“Basically,” I grumble, before inhaling the decadent scent of my rich black coffee with the most gloriously complex flavor profile that has ever graced my lips.

With a happy sigh, I take a grateful sip and the nutty undertones make me say a quick prayer thanking the heavens for small miracles. “And back to your original question, this is cup number four if you must know.”

“Holy shit!” Carly gasps. “Maybe you should Google water, too. It’s, you know, essential to life and stuff.”

“Yeah, yeah.” I wave dismissively and sigh with pleasure when I take another sip. “Coffee has water in it.”

“You could at least try decaf.”

I snort and turn my mug so she can read the decal: Death before decaf. “What the hell would be the point of drinking that blasphemy? There are some things in life that we should simply pretend don’t exist.” I tick the horrors off on my fingers. “Diet soda. Sugar-free chocolate. Imitation cheese. Decaf coffee.”

Carly rolls her eyes. “You need water and sleep. Maybe try a vegetable or two while you’re at it.”

A siren wails and invades our fifth-floor walk-up, making me jump. Carly, the native New Yorker, appears not to notice as she picks through our communal fruit bowl.

Waiting until the commotion passes before turning to face her, I rest a hip against the small faux-granite countertop. Feigning casualness, I tell her, “I might have something for you.”

“Really?” She plucks a huge orange from the bowl and her eyes shimmer with excitement. I hope it’s from the lure of a potential manuscript and not the fruit.

“Yup. I may have pulled a gem out of the slush. It’s a romantic suspense that checks every box. I’ll go through it in more detail after lunch and, if it still looks as good, I’ll send the query your way.”

“Amazing! If it’s as good as you think, go ahead and request the full. Do a quick read, and then I’m happy to look based on your recommendation.”

I nod slowly and keep my expression neutral, but inside I’m doing cartwheels. Carly and I are friends, but knowing she respects my opinion in a professional capacity makes pride fill my chest to bursting.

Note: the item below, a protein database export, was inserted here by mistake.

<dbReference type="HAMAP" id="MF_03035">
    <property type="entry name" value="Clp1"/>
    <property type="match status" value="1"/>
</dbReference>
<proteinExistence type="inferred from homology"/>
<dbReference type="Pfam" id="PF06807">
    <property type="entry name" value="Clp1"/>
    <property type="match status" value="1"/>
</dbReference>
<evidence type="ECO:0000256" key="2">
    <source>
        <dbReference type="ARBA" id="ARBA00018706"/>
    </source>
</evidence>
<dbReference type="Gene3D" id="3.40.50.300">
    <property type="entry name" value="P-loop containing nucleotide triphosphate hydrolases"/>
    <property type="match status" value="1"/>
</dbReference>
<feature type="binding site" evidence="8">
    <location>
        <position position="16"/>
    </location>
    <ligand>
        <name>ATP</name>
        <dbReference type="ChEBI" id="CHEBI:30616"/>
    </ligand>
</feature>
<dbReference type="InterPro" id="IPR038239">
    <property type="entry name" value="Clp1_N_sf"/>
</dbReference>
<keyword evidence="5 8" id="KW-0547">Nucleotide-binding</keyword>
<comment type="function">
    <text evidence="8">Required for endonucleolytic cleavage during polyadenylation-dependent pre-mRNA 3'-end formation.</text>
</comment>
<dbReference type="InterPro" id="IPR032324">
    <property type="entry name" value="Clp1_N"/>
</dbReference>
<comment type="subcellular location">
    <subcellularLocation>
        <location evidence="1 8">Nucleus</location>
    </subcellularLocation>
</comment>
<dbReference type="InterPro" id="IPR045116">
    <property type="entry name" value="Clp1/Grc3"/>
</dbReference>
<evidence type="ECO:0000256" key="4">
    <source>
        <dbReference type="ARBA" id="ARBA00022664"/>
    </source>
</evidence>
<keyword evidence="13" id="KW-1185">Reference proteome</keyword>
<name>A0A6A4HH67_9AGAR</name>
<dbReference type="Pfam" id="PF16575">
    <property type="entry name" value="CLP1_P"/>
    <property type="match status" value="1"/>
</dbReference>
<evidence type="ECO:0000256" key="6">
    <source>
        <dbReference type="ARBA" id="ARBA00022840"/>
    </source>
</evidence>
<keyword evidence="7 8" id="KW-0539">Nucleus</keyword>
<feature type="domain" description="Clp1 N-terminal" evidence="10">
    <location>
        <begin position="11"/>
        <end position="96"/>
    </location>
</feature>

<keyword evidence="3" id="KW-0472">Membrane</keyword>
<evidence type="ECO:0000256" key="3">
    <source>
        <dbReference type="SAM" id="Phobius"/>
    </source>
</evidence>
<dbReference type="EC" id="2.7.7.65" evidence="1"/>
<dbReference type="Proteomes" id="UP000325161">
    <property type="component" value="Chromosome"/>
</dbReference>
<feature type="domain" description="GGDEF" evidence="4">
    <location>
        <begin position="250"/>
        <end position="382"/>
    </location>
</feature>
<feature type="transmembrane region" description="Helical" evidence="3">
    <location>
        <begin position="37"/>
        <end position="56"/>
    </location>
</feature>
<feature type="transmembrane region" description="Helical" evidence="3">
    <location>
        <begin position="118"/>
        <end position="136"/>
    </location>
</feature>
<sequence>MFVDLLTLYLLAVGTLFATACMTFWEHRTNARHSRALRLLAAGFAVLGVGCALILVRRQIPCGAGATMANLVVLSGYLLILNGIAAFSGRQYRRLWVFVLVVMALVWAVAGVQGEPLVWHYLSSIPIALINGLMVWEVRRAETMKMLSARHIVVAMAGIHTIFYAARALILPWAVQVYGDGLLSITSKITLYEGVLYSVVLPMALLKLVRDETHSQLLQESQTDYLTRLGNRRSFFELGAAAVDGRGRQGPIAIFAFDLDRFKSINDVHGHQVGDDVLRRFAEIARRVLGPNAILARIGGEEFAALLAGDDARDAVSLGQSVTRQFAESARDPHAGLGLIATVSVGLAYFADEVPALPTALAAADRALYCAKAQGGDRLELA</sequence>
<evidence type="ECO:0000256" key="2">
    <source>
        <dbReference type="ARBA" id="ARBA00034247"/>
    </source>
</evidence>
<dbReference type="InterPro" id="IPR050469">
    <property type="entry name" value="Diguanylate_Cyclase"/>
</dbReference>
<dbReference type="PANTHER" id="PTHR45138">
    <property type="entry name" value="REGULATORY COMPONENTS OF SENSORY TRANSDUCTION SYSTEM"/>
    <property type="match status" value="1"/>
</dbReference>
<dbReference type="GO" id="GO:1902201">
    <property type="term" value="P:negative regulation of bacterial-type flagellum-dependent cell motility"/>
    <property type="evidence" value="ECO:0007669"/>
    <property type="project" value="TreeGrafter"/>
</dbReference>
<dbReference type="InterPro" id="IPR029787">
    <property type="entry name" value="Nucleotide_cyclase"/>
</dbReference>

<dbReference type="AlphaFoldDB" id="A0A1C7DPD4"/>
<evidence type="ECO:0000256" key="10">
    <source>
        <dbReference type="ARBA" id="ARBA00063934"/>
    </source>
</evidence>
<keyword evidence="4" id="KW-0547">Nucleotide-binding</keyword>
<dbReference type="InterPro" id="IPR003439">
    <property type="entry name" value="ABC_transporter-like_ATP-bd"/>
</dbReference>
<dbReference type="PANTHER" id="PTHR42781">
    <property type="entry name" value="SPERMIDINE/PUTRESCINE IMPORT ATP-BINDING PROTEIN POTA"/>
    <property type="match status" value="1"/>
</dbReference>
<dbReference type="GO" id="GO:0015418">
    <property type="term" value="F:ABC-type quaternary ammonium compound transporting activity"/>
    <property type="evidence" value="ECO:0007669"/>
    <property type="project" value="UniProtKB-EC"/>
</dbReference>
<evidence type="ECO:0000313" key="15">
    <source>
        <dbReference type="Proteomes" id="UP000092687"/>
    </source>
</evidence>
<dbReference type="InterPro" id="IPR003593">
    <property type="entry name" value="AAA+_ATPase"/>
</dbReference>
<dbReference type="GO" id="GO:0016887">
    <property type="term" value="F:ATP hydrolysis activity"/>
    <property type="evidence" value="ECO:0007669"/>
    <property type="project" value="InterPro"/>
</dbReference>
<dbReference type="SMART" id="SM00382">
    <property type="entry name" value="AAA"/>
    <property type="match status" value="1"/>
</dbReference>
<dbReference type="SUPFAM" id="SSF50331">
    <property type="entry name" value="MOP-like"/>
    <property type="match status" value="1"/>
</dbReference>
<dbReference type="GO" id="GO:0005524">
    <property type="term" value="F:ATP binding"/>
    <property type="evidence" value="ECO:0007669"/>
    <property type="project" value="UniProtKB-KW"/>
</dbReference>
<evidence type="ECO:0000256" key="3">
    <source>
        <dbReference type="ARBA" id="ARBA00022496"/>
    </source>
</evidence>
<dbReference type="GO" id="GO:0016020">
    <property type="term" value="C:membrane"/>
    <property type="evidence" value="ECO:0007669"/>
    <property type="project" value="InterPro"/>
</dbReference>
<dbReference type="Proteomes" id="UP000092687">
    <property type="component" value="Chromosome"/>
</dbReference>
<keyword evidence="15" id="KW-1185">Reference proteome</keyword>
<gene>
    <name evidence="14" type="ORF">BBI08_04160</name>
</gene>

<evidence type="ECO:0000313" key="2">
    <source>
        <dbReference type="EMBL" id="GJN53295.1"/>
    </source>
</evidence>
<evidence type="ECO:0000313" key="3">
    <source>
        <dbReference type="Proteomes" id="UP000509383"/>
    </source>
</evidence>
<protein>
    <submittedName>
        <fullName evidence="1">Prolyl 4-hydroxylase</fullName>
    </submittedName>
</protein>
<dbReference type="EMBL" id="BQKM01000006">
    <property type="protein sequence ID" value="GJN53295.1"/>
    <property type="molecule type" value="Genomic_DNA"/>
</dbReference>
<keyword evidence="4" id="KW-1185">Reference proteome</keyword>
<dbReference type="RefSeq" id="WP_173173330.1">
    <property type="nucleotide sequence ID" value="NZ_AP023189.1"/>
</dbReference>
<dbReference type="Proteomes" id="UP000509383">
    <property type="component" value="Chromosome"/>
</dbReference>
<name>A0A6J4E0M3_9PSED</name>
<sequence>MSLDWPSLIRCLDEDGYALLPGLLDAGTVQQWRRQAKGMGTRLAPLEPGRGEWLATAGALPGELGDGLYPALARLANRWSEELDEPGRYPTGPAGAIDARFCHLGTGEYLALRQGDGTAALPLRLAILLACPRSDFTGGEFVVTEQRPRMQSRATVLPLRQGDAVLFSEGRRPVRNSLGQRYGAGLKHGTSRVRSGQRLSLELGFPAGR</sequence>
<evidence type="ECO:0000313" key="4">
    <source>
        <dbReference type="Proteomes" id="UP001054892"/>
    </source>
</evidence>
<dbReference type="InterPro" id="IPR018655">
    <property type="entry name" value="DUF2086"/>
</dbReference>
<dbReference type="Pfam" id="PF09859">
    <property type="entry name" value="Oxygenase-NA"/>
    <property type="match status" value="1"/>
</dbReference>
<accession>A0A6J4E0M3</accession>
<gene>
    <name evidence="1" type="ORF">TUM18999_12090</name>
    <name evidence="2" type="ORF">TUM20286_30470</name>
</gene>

“Thank you. I appreciate it. So much.”

Her eyes full of warmth, she squeezes my shoulder before padding silently back to her desk, tossing the orange from hand to hand as she hums.

Sounding like a water buffalo doing ballet in comparison, I dash back to my desk so I can text Hannah the good news. I’ve met a few friends since moving to the city, but no one could ever replace my soul sister.

She still lives in the outskirts of Gardiner, Montana, a four-hour plane ride away. We grew up with side-by-side backyards, and we zipped between each other’s houses so often that our parents installed a gate. I’d still live there, too, if life had taken the left fork instead of the right, but hey.

I’ve rewritten my story.

Victory: Today is amazing. I’m kicking ass at work and feeling SO pumped. How are you, babe?

Hannah has her hands full as a single mom to the most adorable toddler on the planet and primary caregiver to her ailing father. She still works part-time and volunteers at church without complaint, making her my hero.

When I’m in the middle of editing a manuscript for one of our newest authors, my phone vibrates.

Hannah: I’m SO ridiculously proud and love you so damn much. I can’t wait to see you this weekend! We’re making it over here. Same old, ya know?

My heart sinks and I immediately feel like a jerk. I need to get home and visit more often so I can physically be there to throw a lifeline to my drowning best friend. I can work from home, but as I’m building my career, I want to be available to meet with authors, publishers, and other industry professionals in person.